Digital Transformation

What are ‘virtual digital assets’? A detailed Explanation

virtual digital assets

The Budget of 2022 has made the Cryptocurrency investors rife because of the imposition of 30% tax on them. However, mostly people are not aware that the proposed 30% tax is imposed on ‘virtual digital assets’ which includes assets other than just cryptocurrencies. This piece of information attempts to shed some light on the scope of ‘virtual digital assets’ and taxes that will be imposed on income gained from such assets.   

What are ‘virtual digital assets’?

In simple words the scope of ‘virtual digital assets include the following:

  • Cryptocurrencies
  • DeFi (Decentralised Finance)
  • Non-fungible tokens (NFTs)

The definition of virtual digital assets excludes Central Bank Digital Currency (CBDC), digital gold and any other tradition digital assets. This definition is mainly aimed at taxing cryptocurrencies.

How are ‘virtual digital assets’ defined according to Finance Bill, 2022?

The Finance Bill, 2022 has defined ‘virtual digital assets’ in the following manner:

  • Any code or information or token which is not an Indian currency or Foreign Currency and generated thorough cryptographic means or by any other means, by whatever name called, but providing a digital representation of value exchanged with or without consideration. It involves a promise or representation of having an inherent value. It may function as a store of value or a unit of account including its use in any financial transaction or investment, but it is not limited to investment scheme and can be transferred, stored or traded electronically.
  • A Non-Fungible Token (NFT[1]) or any other similar token by whatever name called.
  • Any other Digital Asset which has been specifically notified by the Central Government in the Official Gazette.
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Budget Highlights regarding tax on virtual digital assets

Following are the changes brought about on taxing the income gained from Digital Virtual Assets

  • Income made from the digital virtual assets shall be taxed flatly at the rate of 30% providing no deductions and no provision to set-off the tax against any other income.
  • Transfer of digital virtual assets in the form of gift shall be taxed at the hands of the recipient.
  • A proposal has also been made to put in place Tax Deducted at Source (TDS) at the rate of 1 percent so that the government can track the transactions.
  • A proposal has been made by the government to introduce Digital Rupee which will be based on the blockchain technology and other such technologies. This currency shall be issued by the RBI in this year itself.

The step of imposing TDS on every transaction has been seen from the market players as a way of tracking the movement of money since there have been concerns about the transactions taking place for unlawful purposes. This also imposes an obligation on the market players to deduct the TDS and report the same to the government.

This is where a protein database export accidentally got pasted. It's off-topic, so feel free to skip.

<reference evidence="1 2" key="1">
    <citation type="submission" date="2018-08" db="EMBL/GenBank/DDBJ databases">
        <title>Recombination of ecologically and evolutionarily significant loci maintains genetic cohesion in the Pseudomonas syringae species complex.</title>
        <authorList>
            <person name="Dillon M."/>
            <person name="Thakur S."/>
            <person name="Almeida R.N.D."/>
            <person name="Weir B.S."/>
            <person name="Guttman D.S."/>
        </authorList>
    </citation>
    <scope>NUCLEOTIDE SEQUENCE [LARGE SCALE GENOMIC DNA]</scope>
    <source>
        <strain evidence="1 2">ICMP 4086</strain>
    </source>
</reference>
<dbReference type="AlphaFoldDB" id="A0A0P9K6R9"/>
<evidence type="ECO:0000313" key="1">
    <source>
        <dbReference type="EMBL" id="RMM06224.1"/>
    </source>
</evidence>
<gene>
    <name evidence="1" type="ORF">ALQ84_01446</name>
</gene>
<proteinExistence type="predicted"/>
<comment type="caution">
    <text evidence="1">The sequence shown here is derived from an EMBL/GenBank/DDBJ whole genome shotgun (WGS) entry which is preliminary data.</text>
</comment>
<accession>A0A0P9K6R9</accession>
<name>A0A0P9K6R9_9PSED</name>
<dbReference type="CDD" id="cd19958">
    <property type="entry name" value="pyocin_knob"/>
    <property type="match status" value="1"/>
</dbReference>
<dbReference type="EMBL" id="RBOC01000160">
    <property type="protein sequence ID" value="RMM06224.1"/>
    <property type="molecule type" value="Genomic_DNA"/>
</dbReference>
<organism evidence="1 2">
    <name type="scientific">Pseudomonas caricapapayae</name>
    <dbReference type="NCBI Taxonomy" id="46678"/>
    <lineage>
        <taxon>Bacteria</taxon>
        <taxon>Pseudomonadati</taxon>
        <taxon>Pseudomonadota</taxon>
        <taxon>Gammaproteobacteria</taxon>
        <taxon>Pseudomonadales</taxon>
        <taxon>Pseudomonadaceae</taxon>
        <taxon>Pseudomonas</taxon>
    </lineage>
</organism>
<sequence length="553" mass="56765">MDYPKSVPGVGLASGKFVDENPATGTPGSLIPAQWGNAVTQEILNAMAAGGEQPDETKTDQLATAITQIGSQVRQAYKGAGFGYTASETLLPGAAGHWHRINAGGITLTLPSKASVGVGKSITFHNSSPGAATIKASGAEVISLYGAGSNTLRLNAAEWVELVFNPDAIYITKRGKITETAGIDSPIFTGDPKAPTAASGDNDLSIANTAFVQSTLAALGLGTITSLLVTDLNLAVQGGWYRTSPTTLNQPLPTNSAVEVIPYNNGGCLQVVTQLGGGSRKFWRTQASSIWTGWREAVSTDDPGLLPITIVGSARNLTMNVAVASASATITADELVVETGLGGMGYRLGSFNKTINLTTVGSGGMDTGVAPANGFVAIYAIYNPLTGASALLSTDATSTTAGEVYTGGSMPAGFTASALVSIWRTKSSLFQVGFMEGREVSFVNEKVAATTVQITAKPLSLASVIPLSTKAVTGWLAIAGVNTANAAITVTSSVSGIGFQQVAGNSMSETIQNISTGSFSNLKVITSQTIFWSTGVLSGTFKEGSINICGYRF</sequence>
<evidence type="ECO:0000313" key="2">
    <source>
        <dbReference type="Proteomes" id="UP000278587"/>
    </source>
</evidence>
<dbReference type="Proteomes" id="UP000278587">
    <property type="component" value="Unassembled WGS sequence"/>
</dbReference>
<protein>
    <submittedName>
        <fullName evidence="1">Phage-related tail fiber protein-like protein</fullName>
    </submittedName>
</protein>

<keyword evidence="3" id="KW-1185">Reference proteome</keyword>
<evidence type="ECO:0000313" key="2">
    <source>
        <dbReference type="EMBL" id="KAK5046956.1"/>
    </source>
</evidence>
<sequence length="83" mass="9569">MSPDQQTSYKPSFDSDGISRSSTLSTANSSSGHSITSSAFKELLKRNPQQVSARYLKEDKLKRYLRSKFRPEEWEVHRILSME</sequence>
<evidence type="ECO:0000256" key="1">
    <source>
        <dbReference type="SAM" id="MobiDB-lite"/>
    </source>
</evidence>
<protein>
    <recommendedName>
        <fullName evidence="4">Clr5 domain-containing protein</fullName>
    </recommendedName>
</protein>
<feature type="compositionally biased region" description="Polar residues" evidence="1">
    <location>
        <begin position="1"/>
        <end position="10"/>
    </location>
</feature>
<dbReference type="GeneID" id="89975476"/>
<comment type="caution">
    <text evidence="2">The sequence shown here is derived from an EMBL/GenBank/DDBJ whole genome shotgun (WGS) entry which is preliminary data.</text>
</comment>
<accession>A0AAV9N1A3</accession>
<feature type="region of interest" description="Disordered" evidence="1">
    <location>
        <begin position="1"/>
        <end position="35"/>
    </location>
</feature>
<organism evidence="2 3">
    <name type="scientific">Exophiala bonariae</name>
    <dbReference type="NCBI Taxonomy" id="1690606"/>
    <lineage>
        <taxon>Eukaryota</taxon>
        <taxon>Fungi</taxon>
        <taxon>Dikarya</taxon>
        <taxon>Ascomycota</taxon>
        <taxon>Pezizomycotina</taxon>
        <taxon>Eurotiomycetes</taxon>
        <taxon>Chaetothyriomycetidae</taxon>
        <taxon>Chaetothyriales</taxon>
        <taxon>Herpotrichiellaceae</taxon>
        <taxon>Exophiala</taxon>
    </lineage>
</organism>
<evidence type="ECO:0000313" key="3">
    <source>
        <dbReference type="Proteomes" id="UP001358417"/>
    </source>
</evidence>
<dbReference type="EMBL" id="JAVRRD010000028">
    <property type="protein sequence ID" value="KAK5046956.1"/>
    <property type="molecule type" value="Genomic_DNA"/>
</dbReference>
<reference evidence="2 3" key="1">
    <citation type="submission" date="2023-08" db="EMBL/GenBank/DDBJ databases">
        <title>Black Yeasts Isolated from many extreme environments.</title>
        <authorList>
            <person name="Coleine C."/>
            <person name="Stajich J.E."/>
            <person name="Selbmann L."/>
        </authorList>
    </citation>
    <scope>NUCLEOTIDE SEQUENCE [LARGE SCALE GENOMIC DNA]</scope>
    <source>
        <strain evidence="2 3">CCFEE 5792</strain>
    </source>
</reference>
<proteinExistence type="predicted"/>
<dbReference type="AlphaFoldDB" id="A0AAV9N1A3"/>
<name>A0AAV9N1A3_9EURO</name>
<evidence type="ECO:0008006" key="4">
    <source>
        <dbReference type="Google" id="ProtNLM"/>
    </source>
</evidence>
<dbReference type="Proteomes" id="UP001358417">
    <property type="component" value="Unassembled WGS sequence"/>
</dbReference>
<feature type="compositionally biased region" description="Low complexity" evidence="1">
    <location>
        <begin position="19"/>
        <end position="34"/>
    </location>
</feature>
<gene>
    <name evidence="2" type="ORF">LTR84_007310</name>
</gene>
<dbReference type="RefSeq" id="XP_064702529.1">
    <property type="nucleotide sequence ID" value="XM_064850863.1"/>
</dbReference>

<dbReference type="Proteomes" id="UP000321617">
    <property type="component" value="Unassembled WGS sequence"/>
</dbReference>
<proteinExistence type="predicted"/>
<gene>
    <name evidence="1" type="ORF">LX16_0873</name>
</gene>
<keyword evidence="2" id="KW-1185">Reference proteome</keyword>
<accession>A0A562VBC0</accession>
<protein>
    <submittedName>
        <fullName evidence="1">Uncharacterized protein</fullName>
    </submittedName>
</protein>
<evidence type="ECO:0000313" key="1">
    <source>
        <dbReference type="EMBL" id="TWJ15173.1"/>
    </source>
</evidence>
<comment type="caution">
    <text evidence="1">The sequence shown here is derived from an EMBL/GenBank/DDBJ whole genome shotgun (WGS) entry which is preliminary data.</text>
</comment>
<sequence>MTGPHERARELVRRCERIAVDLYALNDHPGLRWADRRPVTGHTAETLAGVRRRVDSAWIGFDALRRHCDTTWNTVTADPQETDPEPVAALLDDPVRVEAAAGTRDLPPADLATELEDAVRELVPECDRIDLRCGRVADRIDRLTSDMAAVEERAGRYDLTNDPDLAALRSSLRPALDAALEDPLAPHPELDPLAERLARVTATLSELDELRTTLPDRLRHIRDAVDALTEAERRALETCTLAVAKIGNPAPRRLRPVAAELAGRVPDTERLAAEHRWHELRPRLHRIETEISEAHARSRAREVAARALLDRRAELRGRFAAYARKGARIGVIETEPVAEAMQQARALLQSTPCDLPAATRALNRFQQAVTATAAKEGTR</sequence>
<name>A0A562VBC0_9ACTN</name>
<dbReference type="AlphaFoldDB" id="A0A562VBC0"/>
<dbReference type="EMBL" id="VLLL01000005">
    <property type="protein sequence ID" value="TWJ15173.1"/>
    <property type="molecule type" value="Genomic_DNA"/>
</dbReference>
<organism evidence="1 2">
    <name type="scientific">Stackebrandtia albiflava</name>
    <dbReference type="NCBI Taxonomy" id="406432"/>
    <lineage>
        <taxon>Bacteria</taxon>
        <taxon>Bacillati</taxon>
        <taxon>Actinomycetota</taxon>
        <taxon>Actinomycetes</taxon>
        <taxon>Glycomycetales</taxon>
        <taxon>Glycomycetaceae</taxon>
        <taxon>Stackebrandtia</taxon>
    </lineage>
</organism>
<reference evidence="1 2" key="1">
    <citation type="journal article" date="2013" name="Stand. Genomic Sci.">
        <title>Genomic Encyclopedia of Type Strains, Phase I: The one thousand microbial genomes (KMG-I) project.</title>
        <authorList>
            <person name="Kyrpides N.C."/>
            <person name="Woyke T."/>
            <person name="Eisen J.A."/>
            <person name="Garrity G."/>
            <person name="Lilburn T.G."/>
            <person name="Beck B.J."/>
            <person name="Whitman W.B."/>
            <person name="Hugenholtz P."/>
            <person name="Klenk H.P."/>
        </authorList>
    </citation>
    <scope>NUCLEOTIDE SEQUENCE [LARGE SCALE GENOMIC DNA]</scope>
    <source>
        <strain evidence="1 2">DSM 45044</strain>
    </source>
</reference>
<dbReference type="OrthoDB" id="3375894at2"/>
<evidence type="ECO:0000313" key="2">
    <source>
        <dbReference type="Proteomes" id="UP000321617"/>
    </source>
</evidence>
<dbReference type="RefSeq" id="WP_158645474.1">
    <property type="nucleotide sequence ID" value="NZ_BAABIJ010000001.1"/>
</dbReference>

The market had a long pending demand from the government to provide clarifications about the taxation of the cryptocurrency.

The government is of the view that the usage of digital currency will lead to a more efficient and cheaper currency management system.

Opinions and response from the Industry

Many industry experts have said that by imposing a flat tax on the cryptocurrency at the rate of 30% including with tax on activities such as mining or gifting and no offsetting the loss from other incomes has provided the industry with much awaited clarity regarding the transactions made using virtual digital asset, especially cryptocurrency. However, the industry has cautioned that in the absence of central regulator, it will become difficult for the government to keep a track on such transactions.

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Some experts say that the flat tax rate imposed on the virtual digital asset is in line with the taxes imposed on the activities such as winning made from lottery, puzzles, game shows etc.

Leaders from the stock exchanges have thanked the government for the much expected clarity on the taxation aspect of the virtual digital asset and appreciated the intent of the government in protecting the interests of both the consumers and the exchequer.

Other leaders see the move to tax the crypto currencies as a step ahead in legitimising the crypto sector which will pave the way for building a strong crypto ecosystem in India. This will remove the apprehensions of banking sector in extending financial services to the crypto sector.

However, the industry wants some clarity on the following issues:

  • What is a taxable event in such transaction?
  • What will be threshold for the 1 percent TDS deduction?

The industry hopes that the government will give enough time to the exchanges and other related businesses to integrate their system with the proposed changes such as TDS deduction and Bookkeeping.

Conclusion

 While one half of the industry is thankful to the government in providing clarity and predictable tax regime providing the much required stability to the crypto industry but at the same time imposition of a flat 30% tax rate on the income generated from it and further not allowing the investors to set off the loss against the other income is seen as a discouraging move for the investors making investments in the virtual digital asset. This aspect of high taxation and restrictions on setting off losses is not in line with the expectations from the government.

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